NEW YORK (MainStreet) -- After all these years and all those cliches, American consumers are still getting ripped off by car dealers.
The Consumer Federation of America, a nonprofit association of consumer advocacy groups, has released its annual list of the
received by member organizations in 2010. As was the case last year, the top two targets for consumers' ire were car dealers and bankers -- the former for lemons and false advertising, the latter for various credit card and mortgage abuses.
Consumers continue to feel duped by car dealers and bankers, says the Consumer Federation of America.
It's not surprising
are a frequent source of complaints, since most Americans buy a new or used car at some point, but as Edmunds.com editor Phil Reed
this year, "Most people only shop for a new car once every five to seven years, so it's not something that they get particularly good at." This lack of expertise means Americans get scammed on everything from faulty repairs to lemons.
It also comes as no surprise that bank-related complaints remained common last year, as certain reforms in the financial sector had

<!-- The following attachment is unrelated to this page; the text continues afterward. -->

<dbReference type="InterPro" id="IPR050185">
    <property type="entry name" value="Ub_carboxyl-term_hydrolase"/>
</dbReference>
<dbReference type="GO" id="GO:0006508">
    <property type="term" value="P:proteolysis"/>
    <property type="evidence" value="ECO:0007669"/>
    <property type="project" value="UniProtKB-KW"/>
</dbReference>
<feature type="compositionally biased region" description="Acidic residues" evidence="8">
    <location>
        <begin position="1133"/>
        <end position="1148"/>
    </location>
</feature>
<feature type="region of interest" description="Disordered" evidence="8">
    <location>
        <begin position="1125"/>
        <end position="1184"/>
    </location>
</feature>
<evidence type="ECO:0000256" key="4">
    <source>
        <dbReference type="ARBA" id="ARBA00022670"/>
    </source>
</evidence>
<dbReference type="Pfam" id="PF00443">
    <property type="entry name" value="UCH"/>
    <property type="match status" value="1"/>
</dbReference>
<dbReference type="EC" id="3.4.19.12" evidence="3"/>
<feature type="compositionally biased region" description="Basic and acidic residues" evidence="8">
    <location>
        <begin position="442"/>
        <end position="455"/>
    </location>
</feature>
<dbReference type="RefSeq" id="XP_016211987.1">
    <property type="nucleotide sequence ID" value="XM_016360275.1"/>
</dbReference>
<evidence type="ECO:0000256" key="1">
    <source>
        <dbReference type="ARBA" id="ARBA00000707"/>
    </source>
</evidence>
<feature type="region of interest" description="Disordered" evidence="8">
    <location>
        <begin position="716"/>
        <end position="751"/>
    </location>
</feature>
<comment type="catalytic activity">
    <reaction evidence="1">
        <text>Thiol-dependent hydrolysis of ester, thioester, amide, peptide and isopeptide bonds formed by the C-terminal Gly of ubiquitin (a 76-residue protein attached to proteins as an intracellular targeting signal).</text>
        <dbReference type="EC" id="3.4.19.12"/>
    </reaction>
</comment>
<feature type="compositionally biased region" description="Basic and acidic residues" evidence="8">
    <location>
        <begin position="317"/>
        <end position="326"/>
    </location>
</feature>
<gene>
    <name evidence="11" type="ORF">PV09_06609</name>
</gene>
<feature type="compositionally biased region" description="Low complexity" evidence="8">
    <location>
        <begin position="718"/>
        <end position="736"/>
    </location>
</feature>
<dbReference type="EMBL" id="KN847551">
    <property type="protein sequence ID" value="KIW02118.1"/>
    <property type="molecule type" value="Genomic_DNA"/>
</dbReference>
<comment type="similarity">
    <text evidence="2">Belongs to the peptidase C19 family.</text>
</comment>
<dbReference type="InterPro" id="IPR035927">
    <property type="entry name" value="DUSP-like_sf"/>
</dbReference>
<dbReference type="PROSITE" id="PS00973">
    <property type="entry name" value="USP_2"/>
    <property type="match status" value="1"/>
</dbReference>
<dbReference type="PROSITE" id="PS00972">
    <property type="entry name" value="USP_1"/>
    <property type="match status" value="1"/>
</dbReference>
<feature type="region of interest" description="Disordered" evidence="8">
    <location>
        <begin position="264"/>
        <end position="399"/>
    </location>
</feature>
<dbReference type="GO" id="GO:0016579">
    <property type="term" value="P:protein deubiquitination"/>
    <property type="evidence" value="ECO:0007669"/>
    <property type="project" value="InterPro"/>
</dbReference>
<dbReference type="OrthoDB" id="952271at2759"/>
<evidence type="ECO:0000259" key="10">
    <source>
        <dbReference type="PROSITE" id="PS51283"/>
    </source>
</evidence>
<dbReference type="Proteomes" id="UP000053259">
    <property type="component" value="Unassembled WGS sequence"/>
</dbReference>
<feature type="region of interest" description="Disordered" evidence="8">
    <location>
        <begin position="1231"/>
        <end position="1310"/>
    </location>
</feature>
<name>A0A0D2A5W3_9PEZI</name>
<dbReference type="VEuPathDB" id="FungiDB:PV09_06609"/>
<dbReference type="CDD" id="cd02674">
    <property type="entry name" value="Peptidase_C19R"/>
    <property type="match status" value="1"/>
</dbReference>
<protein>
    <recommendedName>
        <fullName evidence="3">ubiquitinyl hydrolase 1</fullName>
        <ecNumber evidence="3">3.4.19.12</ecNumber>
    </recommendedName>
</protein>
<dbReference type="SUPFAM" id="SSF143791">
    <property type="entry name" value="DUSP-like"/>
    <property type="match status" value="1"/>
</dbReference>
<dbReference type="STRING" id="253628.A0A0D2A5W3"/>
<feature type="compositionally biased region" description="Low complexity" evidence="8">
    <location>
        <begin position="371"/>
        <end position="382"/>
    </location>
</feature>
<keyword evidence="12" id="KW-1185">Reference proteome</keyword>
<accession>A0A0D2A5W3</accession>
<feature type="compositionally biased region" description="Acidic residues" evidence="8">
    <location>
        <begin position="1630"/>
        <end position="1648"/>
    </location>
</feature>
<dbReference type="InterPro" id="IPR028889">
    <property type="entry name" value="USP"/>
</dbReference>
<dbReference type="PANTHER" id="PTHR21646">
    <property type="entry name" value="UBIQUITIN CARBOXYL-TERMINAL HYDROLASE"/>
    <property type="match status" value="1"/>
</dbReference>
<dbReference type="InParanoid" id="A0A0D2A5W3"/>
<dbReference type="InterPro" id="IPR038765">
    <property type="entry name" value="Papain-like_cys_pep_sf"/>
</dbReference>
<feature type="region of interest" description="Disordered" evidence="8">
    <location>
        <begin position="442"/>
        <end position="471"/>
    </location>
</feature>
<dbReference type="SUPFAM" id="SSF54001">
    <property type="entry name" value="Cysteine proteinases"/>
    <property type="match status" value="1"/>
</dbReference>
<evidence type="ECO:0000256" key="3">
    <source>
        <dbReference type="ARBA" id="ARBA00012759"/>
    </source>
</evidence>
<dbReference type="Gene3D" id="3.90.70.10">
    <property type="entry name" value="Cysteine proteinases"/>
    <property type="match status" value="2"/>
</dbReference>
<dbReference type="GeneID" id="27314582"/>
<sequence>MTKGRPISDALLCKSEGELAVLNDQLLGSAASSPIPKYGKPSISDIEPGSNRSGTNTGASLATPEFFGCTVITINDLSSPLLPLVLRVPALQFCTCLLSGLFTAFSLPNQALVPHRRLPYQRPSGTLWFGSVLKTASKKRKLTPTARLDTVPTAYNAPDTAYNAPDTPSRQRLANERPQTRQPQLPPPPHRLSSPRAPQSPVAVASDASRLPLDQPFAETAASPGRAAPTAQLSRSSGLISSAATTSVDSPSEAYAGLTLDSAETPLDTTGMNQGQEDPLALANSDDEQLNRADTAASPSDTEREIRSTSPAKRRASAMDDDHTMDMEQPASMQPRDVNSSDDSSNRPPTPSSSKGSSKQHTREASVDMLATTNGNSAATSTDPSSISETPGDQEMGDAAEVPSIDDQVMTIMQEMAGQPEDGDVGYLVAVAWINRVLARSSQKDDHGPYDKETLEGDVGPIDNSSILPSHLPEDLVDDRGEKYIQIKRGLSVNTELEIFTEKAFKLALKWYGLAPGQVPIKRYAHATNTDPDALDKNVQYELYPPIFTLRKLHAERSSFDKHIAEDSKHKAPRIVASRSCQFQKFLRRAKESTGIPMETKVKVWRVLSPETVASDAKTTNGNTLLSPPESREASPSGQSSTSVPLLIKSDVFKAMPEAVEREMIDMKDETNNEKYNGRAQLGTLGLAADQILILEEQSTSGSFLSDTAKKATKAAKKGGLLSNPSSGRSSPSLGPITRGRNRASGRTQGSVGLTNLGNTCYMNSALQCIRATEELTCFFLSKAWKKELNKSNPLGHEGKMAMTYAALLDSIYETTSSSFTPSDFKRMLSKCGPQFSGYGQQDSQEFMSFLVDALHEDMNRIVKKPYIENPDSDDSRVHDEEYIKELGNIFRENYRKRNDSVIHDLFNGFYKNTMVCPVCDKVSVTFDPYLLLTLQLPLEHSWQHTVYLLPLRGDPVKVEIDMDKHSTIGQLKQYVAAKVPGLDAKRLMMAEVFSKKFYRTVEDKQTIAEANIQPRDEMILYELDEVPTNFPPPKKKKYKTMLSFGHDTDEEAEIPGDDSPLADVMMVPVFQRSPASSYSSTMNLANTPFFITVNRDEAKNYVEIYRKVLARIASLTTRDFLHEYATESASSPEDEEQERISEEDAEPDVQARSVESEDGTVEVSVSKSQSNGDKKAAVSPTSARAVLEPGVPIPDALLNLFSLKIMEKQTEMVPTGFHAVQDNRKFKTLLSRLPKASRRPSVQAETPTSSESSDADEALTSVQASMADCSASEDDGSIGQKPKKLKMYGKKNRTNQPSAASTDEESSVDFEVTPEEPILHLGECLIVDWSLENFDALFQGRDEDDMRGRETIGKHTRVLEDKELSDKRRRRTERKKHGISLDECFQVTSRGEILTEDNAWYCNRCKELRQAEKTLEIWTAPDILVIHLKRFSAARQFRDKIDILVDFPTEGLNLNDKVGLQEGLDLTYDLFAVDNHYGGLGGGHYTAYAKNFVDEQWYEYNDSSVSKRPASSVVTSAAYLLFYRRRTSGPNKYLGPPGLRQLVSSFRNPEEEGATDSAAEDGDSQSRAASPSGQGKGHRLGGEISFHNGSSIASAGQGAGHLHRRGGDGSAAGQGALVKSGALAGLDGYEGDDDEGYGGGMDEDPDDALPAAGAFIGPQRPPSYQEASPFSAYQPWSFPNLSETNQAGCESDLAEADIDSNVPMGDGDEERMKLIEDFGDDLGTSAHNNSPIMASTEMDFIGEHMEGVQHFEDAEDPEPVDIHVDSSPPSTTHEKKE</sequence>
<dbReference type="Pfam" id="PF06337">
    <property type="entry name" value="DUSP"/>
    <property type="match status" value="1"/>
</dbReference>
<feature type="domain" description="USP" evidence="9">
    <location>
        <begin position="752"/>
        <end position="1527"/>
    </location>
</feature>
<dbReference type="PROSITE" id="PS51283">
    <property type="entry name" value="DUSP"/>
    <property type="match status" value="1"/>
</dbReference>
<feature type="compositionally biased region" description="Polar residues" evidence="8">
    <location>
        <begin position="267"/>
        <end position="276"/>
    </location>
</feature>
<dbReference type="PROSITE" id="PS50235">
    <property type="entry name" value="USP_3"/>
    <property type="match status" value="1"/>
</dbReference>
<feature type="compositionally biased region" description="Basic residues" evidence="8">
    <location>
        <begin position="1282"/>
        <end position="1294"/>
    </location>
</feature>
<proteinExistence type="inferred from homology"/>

not yet been implemented
. The CFA identifies "billing and fee disputes, mortgage-related fraud, credit repair, debt relief services, predatory lending
and illegal or abusive debt collection tactics" as some of the main targets of consumers' wrath. That's a list that includes some of the abuses targeted by the financial reforms of the past few years, chief among them
the CARD Act
and forming of the Consumer Financial Protection Bureau.
The bureau took steps toward eliminating mortgage fraud by proposing more
consumer-friendly mortgage forms
in May, and the agency's website has a special section where it can more easily take
complaints about credit card companies
So how can you avoid becoming one of these aggrieved consumers? The CFA, along with the National Association of Consumer Agency Administrators and North American Consumer Protection Investigators, urged consumers to do their homework on all professionals by checking their credentials and looking them up via the Better Business Bureau online or by checking with local consumer agencies. And you should be sure to cover yourself against fraud by paying with a credit card (which have built-in fraud protections) and doing your best not to pay the full cost of a big-ticket item upfront.
Here are the top 10 sources of consumer complaints last year:
3. Home improvement/construction and retail sales (tie)
6. Internet sales
7. Household goods
10. Home solicitations
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